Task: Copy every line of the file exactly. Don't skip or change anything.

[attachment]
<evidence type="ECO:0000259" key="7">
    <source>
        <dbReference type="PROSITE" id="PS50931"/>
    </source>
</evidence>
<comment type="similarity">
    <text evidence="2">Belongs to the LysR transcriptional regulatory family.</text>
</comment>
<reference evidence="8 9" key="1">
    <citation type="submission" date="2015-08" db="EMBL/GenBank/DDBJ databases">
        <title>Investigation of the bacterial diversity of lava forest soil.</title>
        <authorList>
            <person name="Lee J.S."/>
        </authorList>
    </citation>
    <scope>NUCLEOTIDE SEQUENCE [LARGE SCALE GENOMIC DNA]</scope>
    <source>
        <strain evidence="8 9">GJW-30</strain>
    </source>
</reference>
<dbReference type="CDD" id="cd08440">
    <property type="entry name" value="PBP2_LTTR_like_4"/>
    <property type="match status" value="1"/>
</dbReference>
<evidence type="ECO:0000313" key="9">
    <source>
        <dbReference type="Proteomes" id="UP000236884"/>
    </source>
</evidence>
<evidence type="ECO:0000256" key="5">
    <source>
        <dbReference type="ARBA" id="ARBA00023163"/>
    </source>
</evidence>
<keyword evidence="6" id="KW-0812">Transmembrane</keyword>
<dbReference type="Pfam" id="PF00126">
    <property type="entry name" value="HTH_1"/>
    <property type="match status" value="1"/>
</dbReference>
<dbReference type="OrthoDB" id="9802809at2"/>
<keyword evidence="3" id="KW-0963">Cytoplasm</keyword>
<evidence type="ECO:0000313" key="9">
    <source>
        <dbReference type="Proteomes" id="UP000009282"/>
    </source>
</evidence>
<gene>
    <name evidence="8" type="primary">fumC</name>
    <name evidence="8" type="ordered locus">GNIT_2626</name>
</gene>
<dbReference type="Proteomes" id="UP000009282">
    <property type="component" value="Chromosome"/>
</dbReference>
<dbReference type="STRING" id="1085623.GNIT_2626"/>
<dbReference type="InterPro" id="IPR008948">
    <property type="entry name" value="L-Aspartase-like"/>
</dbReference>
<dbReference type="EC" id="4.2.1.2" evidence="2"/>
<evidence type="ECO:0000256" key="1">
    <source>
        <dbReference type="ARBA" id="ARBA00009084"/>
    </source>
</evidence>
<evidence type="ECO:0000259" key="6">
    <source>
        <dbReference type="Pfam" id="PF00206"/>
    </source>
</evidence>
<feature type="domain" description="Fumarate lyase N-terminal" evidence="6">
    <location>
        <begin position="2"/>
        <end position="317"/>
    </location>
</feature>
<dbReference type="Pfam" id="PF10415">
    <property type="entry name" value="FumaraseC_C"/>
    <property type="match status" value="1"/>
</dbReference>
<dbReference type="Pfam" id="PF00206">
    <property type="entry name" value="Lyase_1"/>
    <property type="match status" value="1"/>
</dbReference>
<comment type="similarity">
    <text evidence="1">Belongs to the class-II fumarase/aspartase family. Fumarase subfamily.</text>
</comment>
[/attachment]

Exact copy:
<evidence type="ECO:0000259" key="7">
    <source>
        <dbReference type="PROSITE" id="PS50931"/>
    </source>
</evidence>
<comment type="similarity">
    <text evidence="2">Belongs to the LysR transcriptional regulatory family.</text>
</comment>
<reference evidence="8 9" key="1">
    <citation type="submission" date="2015-08" db="EMBL/GenBank/DDBJ databases">
        <title>Investigation of the bacterial diversity of lava forest soil.</title>
        <authorList>
            <person name="Lee J.S."/>
        </authorList>
    </citation>
    <scope>NUCLEOTIDE SEQUENCE [LARGE SCALE GENOMIC DNA]</scope>
    <source>
        <strain evidence="8 9">GJW-30</strain>
    </source>
</reference>
<dbReference type="CDD" id="cd08440">
    <property type="entry name" value="PBP2_LTTR_like_4"/>
    <property type="match status" value="1"/>
</dbReference>
<evidence type="ECO:0000313" key="9">
    <source>
        <dbReference type="Proteomes" id="UP000236884"/>
    </source>
</evidence>
<evidence type="ECO:0000256" key="5">
    <source>
        <dbReference type="ARBA" id="ARBA00023163"/>
    </source>
</evidence>
<keyword evidence="6" id="KW-0812">Transmembrane</keyword>
<dbReference type="Pfam" id="PF00126">
    <property type="entry name" value="HTH_1"/>
    <property type="match status" value="1"/>
</dbReference>
<dbReference type="OrthoDB" id="9802809at2"/>
<keyword evidence="3" id="KW-0963">Cytoplasm</keyword>
<evidence type="ECO:0000313" key="9">
    <source>
        <dbReference type="Proteomes" id="UP000009282"/>
    </source>
</evidence>
<gene>
    <name evidence="8" type="primary">fumC</name>
    <name evidence="8" type="ordered locus">GNIT_2626</name>
</gene>
<dbReference type="Proteomes" id="UP000009282">
    <property type="component" value="Chromosome"/>
</dbReference>
<dbReference type="STRING" id="1085623.GNIT_2626"/>
<dbReference type="InterPro" id="IPR008948">
    <property type="entry name" value="L-Aspartase-like"/>
</dbReference>
<dbReference type="EC" id="4.2.1.2" evidence="2"/>
<evidence type="ECO:0000256" key="1">
    <source>
        <dbReference type="ARBA" id="ARBA00009084"/>
    </source>
</evidence>
<evidence type="ECO:0000259" key="6">
    <source>
        <dbReference type="Pfam" id="PF00206"/>
    </source>
</evidence>
<feature type="domain" description="Fumarate lyase N-terminal" evidence="6">
    <location>
        <begin position="2"/>
        <end position="317"/>
    </location>
</feature>
<dbReference type="Pfam" id="PF10415">
    <property type="entry name" value="FumaraseC_C"/>
    <property type="match status" value="1"/>
</dbReference>
<dbReference type="Pfam" id="PF00206">
    <property type="entry name" value="Lyase_1"/>
    <property type="match status" value="1"/>
</dbReference>
<comment type="similarity">
    <text evidence="1">Belongs to the class-II fumarase/aspartase family. Fumarase subfamily.</text>
</comment>